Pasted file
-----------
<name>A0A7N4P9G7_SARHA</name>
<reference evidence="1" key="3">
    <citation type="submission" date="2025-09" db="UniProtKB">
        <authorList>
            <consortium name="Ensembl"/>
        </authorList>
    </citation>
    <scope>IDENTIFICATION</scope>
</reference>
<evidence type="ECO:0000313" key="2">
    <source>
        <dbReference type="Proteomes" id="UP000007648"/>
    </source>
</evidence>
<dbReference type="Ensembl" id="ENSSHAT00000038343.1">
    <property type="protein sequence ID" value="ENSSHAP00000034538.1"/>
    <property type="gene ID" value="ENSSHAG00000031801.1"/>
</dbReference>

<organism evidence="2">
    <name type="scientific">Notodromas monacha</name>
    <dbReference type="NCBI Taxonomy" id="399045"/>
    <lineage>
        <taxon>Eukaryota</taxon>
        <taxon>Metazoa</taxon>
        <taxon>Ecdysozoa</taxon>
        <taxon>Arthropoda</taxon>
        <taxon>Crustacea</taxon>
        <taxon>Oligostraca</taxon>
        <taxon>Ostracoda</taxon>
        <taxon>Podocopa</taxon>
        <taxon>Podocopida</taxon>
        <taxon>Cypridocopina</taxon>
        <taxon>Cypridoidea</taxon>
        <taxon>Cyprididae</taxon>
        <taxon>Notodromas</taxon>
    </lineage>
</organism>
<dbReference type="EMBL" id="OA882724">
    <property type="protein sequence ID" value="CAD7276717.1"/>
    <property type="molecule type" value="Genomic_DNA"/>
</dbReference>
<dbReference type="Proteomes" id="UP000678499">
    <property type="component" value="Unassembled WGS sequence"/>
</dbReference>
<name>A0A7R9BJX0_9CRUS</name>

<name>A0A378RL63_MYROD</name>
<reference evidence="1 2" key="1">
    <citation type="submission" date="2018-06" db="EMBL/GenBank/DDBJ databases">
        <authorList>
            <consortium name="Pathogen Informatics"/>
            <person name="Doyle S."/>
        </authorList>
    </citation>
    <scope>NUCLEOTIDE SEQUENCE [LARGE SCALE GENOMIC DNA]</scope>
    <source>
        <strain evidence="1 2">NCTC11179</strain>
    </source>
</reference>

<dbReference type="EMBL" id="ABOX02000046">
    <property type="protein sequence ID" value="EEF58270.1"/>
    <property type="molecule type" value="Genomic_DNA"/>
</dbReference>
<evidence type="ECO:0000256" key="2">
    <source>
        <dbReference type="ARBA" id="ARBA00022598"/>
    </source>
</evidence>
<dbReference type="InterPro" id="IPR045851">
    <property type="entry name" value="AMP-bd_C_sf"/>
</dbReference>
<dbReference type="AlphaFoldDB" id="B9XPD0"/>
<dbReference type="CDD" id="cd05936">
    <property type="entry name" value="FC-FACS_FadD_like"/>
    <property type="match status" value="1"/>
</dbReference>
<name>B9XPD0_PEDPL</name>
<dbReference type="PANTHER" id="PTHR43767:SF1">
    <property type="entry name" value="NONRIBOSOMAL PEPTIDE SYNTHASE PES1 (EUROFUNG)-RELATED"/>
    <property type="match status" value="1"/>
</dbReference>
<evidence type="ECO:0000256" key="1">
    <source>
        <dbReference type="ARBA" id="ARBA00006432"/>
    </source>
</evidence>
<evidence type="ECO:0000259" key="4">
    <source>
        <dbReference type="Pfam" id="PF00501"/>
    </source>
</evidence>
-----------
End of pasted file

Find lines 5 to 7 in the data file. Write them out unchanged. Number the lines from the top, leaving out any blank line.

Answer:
            <consortium name="Ensembl"/>
        </authorList>
    </citation>